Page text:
Hawaii is facing a crisis because of a lack of affordable housing. So lawmakers met with a number of developers to find out what they can do get construction going.   

 Developers said too much red tape added time to projects and increases costs. They also asked for more financing funds and even affordable land for future housing developments.

In Kakaako, construction crews were busy putting the finishing touches on Keauhou Lane.

"It is a true mixed use community with 209 residential rental units, and we have 34,000 square feet of commercial space," said Brent Gaulke, a partner with Gerding Edlen.

In order to be eligible for the workforce housing, residents must make between 80 percent of the area median income which equals $83,680/year for a family of four, up to 100% of the AMI which is currently at $104,600.

For those who qualify for the studio, one and two bedroom apartments would have rental rates between $1288-$2108/month.

While the latest Kakaako project is nearly finished, many developers shy away from building workforce and affordable housing.

"Affordability is a huge challenge and it will be an even bigger challenge going forward. So the ability to deliver it and make it financially viable -- when that opportunity comes you have to jump on it," said Gaulke.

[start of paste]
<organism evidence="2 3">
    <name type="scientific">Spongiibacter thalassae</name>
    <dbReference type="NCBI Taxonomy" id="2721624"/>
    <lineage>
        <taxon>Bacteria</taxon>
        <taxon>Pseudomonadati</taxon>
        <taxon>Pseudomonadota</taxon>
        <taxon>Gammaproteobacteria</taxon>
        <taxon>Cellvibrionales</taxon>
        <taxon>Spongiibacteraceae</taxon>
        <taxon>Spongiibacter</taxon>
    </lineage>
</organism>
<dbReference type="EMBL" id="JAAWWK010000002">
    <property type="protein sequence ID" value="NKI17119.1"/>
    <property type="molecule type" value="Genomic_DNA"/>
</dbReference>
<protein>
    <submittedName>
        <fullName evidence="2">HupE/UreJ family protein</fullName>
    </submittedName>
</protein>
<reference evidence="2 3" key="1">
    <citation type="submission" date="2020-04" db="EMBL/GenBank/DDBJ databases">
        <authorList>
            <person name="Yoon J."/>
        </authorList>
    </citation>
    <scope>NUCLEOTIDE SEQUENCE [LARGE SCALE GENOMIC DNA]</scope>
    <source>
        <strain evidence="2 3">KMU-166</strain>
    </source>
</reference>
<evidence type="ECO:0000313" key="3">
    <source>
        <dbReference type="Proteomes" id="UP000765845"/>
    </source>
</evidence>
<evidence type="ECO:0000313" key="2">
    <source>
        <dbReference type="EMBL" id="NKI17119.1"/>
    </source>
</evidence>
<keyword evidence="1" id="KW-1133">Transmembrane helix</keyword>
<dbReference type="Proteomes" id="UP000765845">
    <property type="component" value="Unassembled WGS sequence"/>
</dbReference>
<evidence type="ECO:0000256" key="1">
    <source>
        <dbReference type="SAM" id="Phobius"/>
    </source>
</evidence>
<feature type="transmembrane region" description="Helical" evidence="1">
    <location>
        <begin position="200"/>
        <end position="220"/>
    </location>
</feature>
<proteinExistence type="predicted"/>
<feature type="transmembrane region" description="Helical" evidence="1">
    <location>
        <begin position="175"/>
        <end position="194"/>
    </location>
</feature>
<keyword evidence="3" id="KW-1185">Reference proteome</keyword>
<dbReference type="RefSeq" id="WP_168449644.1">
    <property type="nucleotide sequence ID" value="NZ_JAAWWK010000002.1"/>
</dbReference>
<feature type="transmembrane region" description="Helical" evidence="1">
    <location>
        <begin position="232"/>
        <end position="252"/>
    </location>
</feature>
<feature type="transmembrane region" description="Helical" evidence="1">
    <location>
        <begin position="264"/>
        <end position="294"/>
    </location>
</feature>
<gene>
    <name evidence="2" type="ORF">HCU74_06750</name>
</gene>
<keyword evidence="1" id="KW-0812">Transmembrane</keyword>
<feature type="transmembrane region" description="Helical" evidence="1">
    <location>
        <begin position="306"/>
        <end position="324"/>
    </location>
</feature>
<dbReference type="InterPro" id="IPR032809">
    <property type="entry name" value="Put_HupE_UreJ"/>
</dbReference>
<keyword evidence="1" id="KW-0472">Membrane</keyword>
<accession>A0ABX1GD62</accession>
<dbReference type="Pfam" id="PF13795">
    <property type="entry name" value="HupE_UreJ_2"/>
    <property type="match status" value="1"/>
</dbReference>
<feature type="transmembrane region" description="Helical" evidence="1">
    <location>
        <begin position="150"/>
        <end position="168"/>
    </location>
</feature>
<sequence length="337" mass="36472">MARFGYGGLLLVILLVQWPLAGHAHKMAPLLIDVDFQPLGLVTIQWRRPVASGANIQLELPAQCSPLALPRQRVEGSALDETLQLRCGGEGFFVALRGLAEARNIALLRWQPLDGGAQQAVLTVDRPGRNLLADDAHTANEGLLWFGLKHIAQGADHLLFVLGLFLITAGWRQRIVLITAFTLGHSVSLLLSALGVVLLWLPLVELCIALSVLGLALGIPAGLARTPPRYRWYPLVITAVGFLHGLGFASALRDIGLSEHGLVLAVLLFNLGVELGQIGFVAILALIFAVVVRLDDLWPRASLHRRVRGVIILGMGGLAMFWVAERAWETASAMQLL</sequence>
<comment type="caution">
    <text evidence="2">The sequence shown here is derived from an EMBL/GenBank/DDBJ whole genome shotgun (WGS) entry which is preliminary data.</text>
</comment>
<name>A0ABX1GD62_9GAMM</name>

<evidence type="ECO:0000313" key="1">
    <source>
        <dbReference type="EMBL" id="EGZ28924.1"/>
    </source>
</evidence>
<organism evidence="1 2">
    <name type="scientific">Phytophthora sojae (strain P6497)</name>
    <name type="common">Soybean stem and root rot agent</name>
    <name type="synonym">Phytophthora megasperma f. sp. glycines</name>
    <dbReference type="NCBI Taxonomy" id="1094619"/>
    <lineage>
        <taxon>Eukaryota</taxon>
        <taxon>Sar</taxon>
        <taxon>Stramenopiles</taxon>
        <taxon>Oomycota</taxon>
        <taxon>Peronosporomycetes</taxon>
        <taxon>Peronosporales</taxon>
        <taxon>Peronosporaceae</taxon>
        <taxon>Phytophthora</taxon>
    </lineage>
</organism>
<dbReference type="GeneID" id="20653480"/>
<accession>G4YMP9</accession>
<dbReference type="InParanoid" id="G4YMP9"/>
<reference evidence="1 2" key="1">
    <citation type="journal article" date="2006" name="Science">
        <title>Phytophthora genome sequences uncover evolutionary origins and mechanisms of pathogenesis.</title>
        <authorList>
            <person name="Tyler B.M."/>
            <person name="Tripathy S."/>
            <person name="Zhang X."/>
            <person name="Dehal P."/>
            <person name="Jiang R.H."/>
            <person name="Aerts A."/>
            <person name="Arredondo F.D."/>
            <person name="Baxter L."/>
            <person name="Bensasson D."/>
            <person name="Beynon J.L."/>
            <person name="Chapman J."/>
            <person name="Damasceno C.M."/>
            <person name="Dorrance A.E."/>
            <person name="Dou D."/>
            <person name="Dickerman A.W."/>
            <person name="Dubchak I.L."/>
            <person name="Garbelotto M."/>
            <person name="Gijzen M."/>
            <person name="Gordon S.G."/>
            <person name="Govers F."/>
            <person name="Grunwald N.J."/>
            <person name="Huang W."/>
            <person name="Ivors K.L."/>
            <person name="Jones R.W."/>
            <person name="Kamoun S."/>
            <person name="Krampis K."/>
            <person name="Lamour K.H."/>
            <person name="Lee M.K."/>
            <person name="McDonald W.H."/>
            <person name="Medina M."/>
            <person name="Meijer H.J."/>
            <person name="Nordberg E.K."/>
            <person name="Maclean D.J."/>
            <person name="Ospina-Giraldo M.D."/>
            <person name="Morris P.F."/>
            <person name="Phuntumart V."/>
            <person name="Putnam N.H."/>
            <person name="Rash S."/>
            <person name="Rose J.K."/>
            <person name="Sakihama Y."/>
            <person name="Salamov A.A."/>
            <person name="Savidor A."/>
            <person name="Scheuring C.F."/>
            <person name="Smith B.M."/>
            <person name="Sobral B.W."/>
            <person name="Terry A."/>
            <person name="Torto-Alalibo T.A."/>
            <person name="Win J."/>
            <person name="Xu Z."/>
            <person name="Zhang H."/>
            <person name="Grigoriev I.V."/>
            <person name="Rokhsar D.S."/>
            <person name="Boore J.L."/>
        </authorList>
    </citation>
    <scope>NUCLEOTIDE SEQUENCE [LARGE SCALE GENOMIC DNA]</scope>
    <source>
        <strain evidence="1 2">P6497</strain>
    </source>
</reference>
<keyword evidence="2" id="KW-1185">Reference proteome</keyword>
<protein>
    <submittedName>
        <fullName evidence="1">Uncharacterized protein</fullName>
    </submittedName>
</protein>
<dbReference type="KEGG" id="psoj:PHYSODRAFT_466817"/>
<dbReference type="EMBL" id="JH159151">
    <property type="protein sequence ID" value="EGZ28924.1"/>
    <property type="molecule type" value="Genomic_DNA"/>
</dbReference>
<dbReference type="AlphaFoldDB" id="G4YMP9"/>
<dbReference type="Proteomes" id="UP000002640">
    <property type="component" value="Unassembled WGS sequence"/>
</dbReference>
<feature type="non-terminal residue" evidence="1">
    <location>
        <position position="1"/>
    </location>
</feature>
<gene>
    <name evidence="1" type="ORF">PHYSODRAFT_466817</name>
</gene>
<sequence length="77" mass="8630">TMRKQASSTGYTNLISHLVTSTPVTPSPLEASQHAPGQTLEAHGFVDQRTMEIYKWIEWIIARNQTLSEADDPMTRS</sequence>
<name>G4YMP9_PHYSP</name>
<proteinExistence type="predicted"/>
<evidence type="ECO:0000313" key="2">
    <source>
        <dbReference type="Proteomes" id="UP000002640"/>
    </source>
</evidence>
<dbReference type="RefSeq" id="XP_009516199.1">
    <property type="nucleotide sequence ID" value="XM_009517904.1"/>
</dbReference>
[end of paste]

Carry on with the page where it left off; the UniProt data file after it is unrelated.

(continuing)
Hawaii has a huge need for more of this housing, but because these projects doesn't qualify for federal funds, like low income housing, it is up to the state to provide incentives to developers.

"Not many people want to build unsubsidized affordable housing," said Giovanni Mola, the Vice President of Coastal Rim Properties.

Lawmakers listened to suggestions for more affordable land, faster permit processing and increasing tax money that goes into the rental housing revolving fund. $38 million went in this year but lawmakers could raise the cap so more developers could tap into the money.

"We're in a crisis and we absolutely need every dollar we can get. So please lift that cap. That rental housing trust fund goes a long way," said Avalon Group CEO Christine Camp.

"If regulations were modified or shortened to reduce the development process, the shorter time line would reduce development costs and reduce the overall cost of housing in Hawaii," said Liz Char, a development officer with The Michaels Development Company.

Along with setting aside more money for affordable projects and speeding up the permit process, the state has another way to help.

"Individuals talked about the need for affordable land, and the state is in a position to provide affordable land," said Sen. Will Espero.
 
  Housing lawmakers on both the House and Senate sides plan to meet each month to draft legislation for the 2018 session.
   
   Meanwhile Keauhou Lane will start accepting rental applications on Friday August 18, and there will be a grand opening party on Wednesday August 23, before the first renters will be able to move in on September 1.